In 2001, at the age of 21, David Horning, a Hartland graduate and son of Hartland Treasurer Kathie Horning left on his first deployment just two weeks after 9/11. Saying good-bye to her oldest child and sending him off to war was a moment the Hartland official says she will never forget.
“I'm holding his hand in the elevator... you feel like you're in gas chamber almost. You don’t want to leave things unsaid but you also don’t want to make it sound like you're never going to see them again,” Kathie Horning said.
Twelve years and five deployments later, David Horning is now an Apache helicopter pilot stationed in Kandahar, Afghanistan and although his mother says deployments do get slightly easier, she never forgets where her son is at and what he is doing for his country.
“I’m proud of him,” Kathie Horning said. “I’ve got full confidence, he’s an intelligent guy. I know he knows what he’s doing and I have full faith in David.”
A veteran in her own right, Horning boasts that she is an expert packer, having shipped hundreds of care packages to her son and his units over the years, helping to send those little pieces of home to far off places.
Although community donations have gone down over the years, Horning says the Hartland Township has been collecting for troops on and off since 2003, but due to the efforts of one township employee, Sandy Brondstetter, the township is once again hoping to become a central location for care package donations.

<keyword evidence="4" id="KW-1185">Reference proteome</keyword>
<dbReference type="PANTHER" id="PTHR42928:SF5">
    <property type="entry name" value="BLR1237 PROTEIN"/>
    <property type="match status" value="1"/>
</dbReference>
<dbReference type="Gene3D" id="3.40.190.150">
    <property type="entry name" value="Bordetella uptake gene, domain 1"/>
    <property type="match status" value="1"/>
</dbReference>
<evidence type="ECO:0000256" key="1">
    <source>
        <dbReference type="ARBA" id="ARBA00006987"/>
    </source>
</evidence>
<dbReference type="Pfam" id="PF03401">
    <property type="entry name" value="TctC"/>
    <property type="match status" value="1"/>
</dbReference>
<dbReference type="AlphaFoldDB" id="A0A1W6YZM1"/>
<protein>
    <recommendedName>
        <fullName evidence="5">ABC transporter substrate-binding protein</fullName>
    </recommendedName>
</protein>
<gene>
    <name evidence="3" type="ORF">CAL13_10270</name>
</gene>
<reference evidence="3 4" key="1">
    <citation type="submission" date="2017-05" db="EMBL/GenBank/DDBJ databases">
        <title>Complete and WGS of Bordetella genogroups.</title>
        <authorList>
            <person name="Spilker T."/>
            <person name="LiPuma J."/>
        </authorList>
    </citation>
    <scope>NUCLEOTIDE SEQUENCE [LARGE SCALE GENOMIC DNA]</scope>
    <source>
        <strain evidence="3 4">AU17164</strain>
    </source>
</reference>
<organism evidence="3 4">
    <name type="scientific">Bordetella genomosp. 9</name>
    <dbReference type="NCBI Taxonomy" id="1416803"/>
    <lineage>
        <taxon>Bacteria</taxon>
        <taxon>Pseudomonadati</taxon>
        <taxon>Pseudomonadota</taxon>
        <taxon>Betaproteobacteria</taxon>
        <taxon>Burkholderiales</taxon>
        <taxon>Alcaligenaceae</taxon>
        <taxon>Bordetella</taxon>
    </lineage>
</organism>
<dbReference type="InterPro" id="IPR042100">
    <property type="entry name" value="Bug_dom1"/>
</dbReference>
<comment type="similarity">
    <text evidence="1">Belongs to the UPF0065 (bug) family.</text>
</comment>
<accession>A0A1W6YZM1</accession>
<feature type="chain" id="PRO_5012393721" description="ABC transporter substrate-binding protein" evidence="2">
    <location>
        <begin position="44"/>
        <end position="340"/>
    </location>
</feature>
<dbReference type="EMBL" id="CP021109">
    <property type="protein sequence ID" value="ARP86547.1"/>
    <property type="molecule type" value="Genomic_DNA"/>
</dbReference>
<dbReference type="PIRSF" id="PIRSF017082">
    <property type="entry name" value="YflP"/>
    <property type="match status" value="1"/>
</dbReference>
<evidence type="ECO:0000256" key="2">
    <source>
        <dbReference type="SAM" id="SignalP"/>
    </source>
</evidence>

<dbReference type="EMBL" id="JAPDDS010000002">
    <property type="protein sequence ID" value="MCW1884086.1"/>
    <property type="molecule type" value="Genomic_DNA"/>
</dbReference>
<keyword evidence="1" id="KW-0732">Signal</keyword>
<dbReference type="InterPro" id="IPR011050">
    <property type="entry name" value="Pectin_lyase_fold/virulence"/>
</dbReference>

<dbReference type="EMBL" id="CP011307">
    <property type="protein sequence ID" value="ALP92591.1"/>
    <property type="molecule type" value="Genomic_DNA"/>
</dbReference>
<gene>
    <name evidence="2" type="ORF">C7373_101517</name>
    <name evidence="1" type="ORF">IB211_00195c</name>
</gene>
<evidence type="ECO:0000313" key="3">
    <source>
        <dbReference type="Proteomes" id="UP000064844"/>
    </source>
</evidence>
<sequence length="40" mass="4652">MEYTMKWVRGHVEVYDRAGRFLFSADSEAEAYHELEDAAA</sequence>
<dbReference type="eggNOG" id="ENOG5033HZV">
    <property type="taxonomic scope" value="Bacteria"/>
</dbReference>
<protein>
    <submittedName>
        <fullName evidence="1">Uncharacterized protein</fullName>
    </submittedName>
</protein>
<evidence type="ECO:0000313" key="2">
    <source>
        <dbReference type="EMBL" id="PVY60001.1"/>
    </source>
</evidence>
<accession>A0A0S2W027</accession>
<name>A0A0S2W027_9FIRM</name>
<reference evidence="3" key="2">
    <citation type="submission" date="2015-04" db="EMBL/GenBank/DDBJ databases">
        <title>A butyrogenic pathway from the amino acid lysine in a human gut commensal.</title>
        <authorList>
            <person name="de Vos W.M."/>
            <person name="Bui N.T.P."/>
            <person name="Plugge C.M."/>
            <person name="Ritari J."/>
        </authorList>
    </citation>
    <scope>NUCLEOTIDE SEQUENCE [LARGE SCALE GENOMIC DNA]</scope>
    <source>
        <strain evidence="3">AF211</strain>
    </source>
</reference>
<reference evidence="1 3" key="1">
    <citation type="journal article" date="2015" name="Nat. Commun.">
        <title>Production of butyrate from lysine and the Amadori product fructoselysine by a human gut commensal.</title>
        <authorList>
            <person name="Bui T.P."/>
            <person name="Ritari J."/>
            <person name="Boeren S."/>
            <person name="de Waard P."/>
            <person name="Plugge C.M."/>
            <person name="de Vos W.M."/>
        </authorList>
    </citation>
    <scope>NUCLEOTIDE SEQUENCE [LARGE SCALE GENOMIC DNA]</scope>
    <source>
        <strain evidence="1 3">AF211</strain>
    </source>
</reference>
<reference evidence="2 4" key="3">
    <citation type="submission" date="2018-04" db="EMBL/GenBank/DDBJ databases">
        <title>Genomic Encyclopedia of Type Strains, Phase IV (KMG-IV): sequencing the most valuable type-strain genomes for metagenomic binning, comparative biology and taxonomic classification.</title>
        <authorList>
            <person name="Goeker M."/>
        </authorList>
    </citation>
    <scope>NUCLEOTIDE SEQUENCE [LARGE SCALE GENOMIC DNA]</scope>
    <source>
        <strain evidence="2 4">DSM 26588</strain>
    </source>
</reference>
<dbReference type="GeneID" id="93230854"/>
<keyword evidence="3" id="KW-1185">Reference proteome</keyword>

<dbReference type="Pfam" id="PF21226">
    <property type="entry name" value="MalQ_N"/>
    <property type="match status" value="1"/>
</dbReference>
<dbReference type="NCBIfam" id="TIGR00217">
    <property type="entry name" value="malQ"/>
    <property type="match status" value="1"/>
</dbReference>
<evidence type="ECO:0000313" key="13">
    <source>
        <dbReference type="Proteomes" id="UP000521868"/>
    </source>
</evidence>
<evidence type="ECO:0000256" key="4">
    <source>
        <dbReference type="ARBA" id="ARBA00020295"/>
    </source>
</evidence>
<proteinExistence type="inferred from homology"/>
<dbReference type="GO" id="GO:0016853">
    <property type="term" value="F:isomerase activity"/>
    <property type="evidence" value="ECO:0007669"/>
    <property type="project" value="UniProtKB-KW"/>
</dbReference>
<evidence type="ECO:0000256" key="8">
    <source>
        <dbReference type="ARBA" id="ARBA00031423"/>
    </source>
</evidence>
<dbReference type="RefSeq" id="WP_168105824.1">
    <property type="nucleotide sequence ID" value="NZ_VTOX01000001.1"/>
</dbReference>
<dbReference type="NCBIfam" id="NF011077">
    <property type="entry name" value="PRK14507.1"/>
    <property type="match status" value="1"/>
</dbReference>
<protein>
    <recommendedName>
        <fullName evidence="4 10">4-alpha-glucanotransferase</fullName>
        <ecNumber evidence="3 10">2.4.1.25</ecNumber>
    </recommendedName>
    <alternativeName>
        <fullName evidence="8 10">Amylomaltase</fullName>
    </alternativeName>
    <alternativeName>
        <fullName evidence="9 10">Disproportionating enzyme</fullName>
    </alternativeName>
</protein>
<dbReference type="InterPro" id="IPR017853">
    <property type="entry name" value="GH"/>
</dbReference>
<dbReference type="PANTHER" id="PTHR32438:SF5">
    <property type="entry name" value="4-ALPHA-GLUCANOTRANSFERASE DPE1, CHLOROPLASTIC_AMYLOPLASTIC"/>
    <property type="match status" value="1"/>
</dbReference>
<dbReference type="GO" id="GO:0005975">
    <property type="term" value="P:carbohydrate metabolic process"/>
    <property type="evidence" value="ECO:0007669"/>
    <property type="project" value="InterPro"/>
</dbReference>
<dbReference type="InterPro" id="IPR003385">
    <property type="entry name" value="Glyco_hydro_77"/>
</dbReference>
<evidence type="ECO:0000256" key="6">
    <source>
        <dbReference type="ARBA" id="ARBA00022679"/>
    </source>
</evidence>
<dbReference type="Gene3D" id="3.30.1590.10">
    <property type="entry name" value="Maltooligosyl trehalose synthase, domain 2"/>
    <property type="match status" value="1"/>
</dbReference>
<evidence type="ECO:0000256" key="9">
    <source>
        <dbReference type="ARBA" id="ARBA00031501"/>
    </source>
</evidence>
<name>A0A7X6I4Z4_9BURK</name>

Calling herself a “goodwill ambassador” Brondstetter says she feels it’s important to remember the troops and the ongoing war and enjoys coming up with new personlized items to send, including homemade Valentine's made by her own daughter.
Their most recent shipment, a box full of Girl Scout cookies, bought by Hartland Township staff, is on it's way to the troops and according to Horning, the treats will be a big hit and are already eagerly anticipated.
The township also welcomes names of soldiers currently serving overseas and says they hope to start sending community packages to as many troops as possible. Names can be emailed to email@example.com.
Suggested donations include snacks, batteries, coffee and microwaveable meals. Monetary donations are also accepted to help pay for postage, but Horning says they are grateful for any donation.
“Even cards and notes are appreciated,” Horning said.